Title: The Stopped Heart
Plot Type: Psychological Thriller with Ghosts
Ratings: Violence—4; Sensuality—3; Humor—1
Publisher and Titles: Harper Perennial (3/2016)
In the opening chapters, Laura and Graham Coles move in to a rickety old cottage in rural England, a house so authentic in detail that it still has its backyard water pump, overgrown garden and orchard, the rotting carcass of a long-fallen elm tree, and a rickety apple shed. The Coles are looking for peace and an escape from grief in the wake of the death of their two young daughters, the full details of which remain unexplained for several hundred pages (but with enough clues to alert the reader to the horror of their deaths). This story line is mostly delivered in the third person voice from Laura's perspective. They soon meet and become friends with a local couple, Eddie and Deborah.
Intermingling with Laura's story is that of Eliza and her family: her parents and her seven younger siblings, who lived in the same cottage 150 years ago. Eliza narrates events in her 13-year-old first-person voice. Her story revolves around a new addition to their household: a red-haired, snake-tattooed young man named James H. Dix, who first appears in the middle of a terrible storm, only to be nearly crushed by a lightning-struck elm tree. James wriggles his way into the family, at once feared and loved by the younger children. Soon, he becomes an object of fascination, and then lust, for Eliza. Eliza and her sisters and brothers are wonderfully portrayed, with their innocence and humor heightening the sense of tragedy that awaits them.
Myerson binds the two narratives closely, with no separation or clarifying symbols or punctuation between them. Each chapter contains multiple sub-chapters, each of which begins with an extra line space and an all-caps opening sentence, but those clues do not necessarily signal a change in the narrator. At first, this mash-up of time and voice is a bit confusing, but soon a rhythm establishes itself, and the two stories begin to overlap like waves, as if grief and horror experienced in the present can penetrate the past, and past events can seep into the present. When Laura starts hearing the ghostly voices of children and begins seeing a red-headed man flashing through the hedge, and when little Lottie (Eliza's sister) wants to name a kitten Merricoles (a futuristic reference to Mary Coles) and speaks of a “lady with the long black hair. The one that cries all the time…” I have to admit that shivers ran down my spine. Eventually, this intersection of stories graduates from ethereal to physical when Graham makes a gruesome discovery in the back garden.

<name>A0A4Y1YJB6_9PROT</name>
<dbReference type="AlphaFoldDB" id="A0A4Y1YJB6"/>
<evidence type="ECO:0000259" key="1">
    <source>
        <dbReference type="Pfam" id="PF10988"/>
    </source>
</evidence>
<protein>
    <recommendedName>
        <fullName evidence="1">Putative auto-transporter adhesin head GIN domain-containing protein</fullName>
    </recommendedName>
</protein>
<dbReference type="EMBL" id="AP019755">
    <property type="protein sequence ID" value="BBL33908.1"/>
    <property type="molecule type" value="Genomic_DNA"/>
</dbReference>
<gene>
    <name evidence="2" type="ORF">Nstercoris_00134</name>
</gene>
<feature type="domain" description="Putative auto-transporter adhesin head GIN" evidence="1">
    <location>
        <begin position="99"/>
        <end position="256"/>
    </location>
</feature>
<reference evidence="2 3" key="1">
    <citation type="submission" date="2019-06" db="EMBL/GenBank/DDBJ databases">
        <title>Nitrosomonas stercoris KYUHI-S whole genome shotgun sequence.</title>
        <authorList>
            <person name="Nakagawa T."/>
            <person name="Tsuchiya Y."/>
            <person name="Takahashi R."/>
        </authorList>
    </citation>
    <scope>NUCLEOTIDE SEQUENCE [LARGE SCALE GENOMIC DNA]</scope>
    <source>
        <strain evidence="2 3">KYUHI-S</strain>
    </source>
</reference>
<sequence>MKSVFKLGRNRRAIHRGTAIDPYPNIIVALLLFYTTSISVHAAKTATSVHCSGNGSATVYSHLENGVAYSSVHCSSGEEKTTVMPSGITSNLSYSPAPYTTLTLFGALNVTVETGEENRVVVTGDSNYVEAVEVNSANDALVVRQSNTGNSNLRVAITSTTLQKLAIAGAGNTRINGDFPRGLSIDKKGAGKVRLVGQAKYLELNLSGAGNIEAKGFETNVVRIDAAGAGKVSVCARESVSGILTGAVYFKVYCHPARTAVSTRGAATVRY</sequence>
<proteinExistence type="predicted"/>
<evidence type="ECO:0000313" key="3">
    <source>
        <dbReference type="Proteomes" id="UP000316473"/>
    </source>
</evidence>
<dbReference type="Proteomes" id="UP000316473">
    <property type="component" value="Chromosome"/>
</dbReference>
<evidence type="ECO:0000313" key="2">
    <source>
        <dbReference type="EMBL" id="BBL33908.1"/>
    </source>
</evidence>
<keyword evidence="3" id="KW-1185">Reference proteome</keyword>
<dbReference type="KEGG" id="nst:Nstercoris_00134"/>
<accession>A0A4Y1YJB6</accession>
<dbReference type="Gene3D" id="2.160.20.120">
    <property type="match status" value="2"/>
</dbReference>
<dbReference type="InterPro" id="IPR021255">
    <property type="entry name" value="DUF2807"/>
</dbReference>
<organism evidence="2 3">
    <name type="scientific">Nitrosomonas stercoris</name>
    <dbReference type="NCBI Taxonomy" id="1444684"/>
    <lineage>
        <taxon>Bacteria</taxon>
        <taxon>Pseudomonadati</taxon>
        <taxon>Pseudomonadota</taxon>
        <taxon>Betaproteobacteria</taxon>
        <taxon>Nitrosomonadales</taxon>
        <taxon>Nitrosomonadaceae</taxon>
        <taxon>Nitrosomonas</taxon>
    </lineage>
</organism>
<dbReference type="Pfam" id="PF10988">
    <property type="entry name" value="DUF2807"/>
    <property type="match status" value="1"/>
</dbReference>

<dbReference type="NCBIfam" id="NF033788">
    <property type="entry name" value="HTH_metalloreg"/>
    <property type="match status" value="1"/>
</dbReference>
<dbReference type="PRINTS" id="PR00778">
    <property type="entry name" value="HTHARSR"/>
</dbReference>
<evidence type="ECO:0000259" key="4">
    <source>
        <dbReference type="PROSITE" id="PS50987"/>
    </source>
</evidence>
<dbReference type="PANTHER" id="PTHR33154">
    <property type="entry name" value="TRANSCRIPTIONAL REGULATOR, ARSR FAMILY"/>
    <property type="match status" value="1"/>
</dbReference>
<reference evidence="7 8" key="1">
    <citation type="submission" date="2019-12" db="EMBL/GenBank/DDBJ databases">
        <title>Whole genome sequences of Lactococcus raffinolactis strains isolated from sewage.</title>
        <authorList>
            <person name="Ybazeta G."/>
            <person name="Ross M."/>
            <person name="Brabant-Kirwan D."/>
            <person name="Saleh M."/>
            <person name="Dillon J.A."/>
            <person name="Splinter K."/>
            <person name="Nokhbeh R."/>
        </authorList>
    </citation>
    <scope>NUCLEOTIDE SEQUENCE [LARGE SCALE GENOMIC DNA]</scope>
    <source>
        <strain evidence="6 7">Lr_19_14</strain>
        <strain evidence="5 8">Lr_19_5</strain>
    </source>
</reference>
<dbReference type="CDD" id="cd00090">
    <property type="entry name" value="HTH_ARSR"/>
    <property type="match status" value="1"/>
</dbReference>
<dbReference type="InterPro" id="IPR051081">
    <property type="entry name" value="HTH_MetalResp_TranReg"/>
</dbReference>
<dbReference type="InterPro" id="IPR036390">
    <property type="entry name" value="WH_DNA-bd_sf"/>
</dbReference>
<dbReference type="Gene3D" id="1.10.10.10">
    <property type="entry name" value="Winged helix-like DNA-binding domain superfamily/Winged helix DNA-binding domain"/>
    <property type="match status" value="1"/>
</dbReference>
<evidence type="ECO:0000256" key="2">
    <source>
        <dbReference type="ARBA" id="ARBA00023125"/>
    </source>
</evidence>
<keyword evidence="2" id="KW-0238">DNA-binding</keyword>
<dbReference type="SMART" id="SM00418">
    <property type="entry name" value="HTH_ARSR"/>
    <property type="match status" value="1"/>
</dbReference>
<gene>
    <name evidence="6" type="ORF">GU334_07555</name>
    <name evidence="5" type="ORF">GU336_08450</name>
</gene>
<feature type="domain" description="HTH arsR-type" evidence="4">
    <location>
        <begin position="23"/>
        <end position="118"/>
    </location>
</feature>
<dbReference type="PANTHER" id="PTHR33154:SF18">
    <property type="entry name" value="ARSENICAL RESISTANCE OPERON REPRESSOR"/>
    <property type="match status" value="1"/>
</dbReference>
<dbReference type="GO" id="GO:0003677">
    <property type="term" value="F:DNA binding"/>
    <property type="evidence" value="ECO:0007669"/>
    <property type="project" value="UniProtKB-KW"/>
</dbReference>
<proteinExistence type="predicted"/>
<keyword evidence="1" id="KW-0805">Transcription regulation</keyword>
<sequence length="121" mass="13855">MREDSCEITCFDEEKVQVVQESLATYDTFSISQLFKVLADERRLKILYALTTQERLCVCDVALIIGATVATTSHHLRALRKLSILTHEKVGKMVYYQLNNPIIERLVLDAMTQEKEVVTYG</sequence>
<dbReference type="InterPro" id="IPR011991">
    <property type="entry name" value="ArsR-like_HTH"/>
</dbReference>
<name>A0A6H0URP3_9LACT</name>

The two story lines have some commonalities: male figures (James and Eddie) who offer false hope, deceitful love, and phony comfort; children who suffer abuse and death; and parents who plunge into a deep well of anger and grief. Both Eliza and Laura fall under the spells of the duplicitous men, with wildly different outcomes. Eliza falls hard for James, even though her first impression of him is that, "He had the look of someone who'd just walked out of a room where bad things had happened." Mary finds herself being stalked by Eddie, but soon finds that she is able to talk to him about subjects she can't speak about to her husband. Myerson adds reality and suspense to the mix by introducing Graham's rebellious, Goth-girl daughter, Ruby, (by an earlier marriage) and her secretive, tight-lipped friend, Lisa, who also gets caught up in the false promise of love and escape.
Myerson enhances the horror of her story by setting it in a comforting nest of elegant descriptions of normal, everyday life and the wonders of nature. A bee leaving a bloom, "falling backwards into the air, lifting off and away"; Lizzie's "wild, smashed feeling" when she gets her first look at the sea; Lizzie watching "the great black crows swooping up and down over the hazy, lilac-brown clods of muddy earth" at twilight; and a sunny day when "the hollyhocks unfurled their hairy buds and stood in their lemon and salmon rows."
Some of the nature images foreshadow the violence that is just around the corner: "A wren started to build its nest under the eaves...and as usual the cat sat and watched, waiting to kill the fledglings just as soon as they hatched." And, on a warm, wet morning, "The earth on the grave was fresh and sad and brown."
This is the same technique that David Lynch uses so beautifully (and horribly) in the opening scene of his iconic film Blue Velvet (which moves from chirping birds and white picket fences to a tragic front-yard accident; then to a trip through the dark, murderous, bug-dominated underworld of the green grass; and eventually to a severed human ear—all in the first few moments). It's a perfect illustration of how evil can lurk under the surface of a seemingly "normal" human existence.
This is a dark and suspense-filled novel that is hard to put down once you've read the first few pages because you get pulled immediately into the heart-breaking emotional drama and ever-tightening tension that build to nearly unbearable levels. Unfortunately, Myerson's resolution of Mary's grief is too abrupt, and it lacks a plausible catalyst. In the final pages, her sudden, baseless change of heart about the cottage, her grief, and her future comes out of nowhere, providing a convenient, but ultimately unsatisfying, conclusion to an otherwise well-told story.
Some reviewers have compared this novel to Gone Girl and Girl on the Train, so if you enjoyed those books, you'll probably be intrigued with this one. Click HERE to read or listen to an excerpt from The Stopped Heart on its Amazon.com page by clicking on either the cover art or the "Listen" icon. Click HERE to read the first two chapters on the novel's HarperCollins page.